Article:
Mamta's Kitchen

Yoghurt, How to Make at Home?

How to Make Dahi or Curd

Mamta Gupta


Yoghurt, often called Curd in India, is an integral part of Indian cuisine. It is eaten natural-as it is, made into Raitas, turned into drinks like (Lassi, Mattha ) and used in cooking, especially in a dish called Kadhi. I often use it in place of cream in Western cooking. Like me, most Indians make it fresh every day at home. Home-made yoghurt is free from stabilizers and other texture enhancing chemicals. Once you have learnt to make it, it is quite simple.

To make good yoghurt, milk must be boiled first and then cooled down. As I understand it, heating the milk to boiling point changes the protein structure of the milk that is needed to make Yoghurt. Homogenising does not achieve this. If this is not allowed to happen and you make yoghurt from just slightly warmed milk, the milk proteins do not coagulate and you get stringy yoghurt. Boiling the milk also gives the yoghurt a thick skin on top, so treasured by many Indians. My girls used to fight over who was going to eat the skin!

Things to remember when making yoghurt are: 1 The culture should be from live yoghurt. 2. It should be mixed well with the milk. 3. The mix should remain at around 110-115F throughout. If it goes below 90F, the culture will not grow. If it is kept too hot, over 125-130F, the culture will die. Either way, yoghurt will not set.

After making the first batch, remember to save a couple of tablespoons of fresh culture from each batch for use next time. Some families have cultures that have been going on for decades. In India, it is quite common to send a kid round to one of the neighbour's to get a bit of starter culture, known as 'jamun/jaman' in northern India. This is not the jamun/jambun fruit.

Makes 500 ml.

Edited February 2023

1 litre yoghurt container of shop bought yoghurt is quite good for making yoghurt. It fits perfectly in the Lakeland yoghurt maker.


  • 1/2 litre or 1 pint milk of choice; fresh whole/semi-skimmed/skimmed, sterilised, UHT, powder or tinned milk. Skimmed or semi skimmed milk will not form the coveted skin on top.

  • 1 full tbsp. starter culture or 'live' or 'bio' yoghurt


  1. Boil the milk in a heavy bottomed pan and then simmer for a couple of minutes, picture 2. I tend to boil milk in a microwave milk boiler these days. Milk does not boil over in this. Heat on full power for 5-7 minutes.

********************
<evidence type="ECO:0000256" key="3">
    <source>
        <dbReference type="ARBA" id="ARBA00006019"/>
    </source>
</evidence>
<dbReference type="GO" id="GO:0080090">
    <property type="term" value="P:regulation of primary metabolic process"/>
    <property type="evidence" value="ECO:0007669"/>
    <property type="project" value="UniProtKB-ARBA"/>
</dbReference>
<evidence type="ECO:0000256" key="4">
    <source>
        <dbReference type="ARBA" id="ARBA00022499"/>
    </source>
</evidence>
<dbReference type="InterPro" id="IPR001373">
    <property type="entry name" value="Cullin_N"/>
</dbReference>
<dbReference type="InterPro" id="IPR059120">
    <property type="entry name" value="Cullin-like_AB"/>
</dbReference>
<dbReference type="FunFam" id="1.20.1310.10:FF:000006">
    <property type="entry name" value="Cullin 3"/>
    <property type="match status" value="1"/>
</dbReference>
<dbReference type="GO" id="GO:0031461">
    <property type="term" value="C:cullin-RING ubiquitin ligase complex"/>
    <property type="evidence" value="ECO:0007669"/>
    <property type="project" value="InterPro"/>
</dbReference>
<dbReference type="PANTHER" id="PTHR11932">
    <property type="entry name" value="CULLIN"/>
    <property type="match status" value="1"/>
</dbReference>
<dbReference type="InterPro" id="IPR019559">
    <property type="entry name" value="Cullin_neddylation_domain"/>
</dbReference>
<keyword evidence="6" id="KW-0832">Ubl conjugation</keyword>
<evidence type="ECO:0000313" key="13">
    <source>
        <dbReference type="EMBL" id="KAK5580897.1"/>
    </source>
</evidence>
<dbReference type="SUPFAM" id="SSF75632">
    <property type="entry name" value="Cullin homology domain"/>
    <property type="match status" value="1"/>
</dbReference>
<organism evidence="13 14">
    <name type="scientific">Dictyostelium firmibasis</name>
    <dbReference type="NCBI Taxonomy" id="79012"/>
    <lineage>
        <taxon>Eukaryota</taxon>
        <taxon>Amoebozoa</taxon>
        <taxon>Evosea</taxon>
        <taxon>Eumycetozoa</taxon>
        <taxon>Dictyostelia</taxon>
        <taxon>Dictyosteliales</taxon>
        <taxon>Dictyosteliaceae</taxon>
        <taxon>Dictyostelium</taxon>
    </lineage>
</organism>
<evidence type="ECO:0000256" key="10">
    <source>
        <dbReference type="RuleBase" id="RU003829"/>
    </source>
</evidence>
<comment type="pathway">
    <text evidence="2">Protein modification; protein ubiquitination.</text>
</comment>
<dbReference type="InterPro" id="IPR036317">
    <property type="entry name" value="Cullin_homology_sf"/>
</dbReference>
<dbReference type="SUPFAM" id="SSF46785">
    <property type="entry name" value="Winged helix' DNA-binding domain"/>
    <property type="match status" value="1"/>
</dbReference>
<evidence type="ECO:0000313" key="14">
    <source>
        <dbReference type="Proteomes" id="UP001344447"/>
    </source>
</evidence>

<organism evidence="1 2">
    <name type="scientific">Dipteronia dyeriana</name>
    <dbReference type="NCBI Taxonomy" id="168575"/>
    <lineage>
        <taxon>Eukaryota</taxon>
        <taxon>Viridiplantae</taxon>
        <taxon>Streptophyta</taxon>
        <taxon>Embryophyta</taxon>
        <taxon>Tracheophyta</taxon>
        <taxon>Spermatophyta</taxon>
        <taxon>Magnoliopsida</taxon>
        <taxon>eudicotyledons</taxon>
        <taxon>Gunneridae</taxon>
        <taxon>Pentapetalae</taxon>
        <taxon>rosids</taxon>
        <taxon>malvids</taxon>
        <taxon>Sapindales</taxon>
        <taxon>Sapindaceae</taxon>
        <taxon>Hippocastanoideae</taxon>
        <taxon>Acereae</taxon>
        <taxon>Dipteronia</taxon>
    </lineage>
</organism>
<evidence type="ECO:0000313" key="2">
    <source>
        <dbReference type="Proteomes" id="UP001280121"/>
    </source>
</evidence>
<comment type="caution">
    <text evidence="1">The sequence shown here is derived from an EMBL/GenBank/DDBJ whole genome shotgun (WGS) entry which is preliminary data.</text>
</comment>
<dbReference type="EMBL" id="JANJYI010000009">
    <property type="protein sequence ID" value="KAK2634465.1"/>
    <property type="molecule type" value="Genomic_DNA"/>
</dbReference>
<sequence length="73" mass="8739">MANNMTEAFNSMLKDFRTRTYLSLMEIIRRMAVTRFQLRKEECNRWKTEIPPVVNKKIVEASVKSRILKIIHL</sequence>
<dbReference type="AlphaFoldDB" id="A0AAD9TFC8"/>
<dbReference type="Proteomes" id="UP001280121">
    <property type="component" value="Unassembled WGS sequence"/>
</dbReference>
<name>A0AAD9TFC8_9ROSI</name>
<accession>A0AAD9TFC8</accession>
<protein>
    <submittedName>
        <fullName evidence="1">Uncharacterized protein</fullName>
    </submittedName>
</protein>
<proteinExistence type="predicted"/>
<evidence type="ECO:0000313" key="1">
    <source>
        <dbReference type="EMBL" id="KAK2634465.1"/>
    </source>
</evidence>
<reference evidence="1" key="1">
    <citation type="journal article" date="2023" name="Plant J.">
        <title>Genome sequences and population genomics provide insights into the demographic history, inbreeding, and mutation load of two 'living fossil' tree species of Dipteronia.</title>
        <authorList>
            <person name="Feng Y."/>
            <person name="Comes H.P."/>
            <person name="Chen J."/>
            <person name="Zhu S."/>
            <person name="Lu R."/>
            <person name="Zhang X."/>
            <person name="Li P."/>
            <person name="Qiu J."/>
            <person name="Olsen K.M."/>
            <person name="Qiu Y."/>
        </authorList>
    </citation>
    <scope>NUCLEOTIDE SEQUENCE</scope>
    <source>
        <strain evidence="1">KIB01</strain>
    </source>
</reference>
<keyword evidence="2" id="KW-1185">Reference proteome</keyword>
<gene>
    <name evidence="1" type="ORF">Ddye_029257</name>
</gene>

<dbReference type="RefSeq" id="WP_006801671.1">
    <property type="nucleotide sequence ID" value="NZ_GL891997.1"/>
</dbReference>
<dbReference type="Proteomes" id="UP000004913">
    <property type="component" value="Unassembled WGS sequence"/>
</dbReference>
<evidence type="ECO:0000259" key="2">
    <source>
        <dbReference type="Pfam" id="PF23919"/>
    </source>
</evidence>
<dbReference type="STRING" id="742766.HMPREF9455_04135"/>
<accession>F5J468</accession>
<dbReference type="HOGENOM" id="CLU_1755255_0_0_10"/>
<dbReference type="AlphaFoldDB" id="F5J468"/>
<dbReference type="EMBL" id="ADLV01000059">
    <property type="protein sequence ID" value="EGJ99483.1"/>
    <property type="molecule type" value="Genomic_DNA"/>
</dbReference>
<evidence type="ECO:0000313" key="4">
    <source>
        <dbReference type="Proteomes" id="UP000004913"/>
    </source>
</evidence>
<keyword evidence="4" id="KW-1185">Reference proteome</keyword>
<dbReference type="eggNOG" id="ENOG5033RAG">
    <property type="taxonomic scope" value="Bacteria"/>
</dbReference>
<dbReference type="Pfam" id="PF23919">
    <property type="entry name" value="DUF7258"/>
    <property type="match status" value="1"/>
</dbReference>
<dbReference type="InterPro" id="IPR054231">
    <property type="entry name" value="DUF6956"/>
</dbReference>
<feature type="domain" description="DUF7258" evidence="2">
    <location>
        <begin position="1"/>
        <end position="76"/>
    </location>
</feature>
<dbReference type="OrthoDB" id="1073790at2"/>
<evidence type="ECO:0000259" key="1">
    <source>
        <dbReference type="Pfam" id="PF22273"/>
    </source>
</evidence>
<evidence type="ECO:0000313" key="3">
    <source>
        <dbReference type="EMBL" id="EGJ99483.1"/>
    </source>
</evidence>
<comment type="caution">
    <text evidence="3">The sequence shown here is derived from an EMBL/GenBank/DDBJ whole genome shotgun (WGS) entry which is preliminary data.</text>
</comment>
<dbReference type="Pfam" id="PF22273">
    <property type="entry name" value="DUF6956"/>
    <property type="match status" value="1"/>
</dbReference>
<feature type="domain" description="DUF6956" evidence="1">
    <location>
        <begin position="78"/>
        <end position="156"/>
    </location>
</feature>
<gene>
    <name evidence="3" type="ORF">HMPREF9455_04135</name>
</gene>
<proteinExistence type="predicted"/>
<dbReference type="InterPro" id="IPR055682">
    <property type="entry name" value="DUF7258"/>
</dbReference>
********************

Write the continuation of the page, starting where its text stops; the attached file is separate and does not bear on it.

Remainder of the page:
2. If you want thick yoghurt from skimmed milk, stir in 2-3 tbsp. skimmed milk powder into it. Allow it to cool down to tepid/skin warm.

  3. Add starter culture often called jaman or jamun in my family, and stir it in well.

  4. Transfer to the pot you are using for making yoghurt and keep in a warm place for approximately 5-8 hours. I make it mostly in an electric yoghurt maker these days, often reusing the 1 litre yoghurt pots that you buy yoghurt in. In hot countries, table top is warm enough and it will usually be ready within 2-3 hours.

  5. To test if it is set, gently tilt the pot, it will stay firmly in place.

  6. Once it is set, it must be removed from the warm place and put in the fridge. If left at room temperature, the yoghurt will continue to mature and become too sour or mature quickly. It tastes best when chilled for a couple of hours

  7. If you have made your yoghurt from skimmed or semi skimmed milk, let the yoghurt cool down, tilt the pot a little and spoon off the liquid that comes to the top. This will give you thicker yoghurt.

  8. To make very creamy yoghurt for special occasions, use whole milk, add some double cream to the heating milk or stir in some milk powder. Indian will often leave milk on low heat for a while, to condense to desired amount.

  9. You can use any of the following methods for making yoghurt

  10. An electric yoghurt maker. This is a reliable method for cold countries.

  11. A thermal casserole dish. Put some hot water at the bottom, place yoghurt pot on top and close the lid. If you have an ice box, you can use it the same way as a casserole.

  12. Wrap the pot in a thick towel/small blanket.

  13. The basic principle is that the temperature should remain to tepid warm for the bacteria to multiply.

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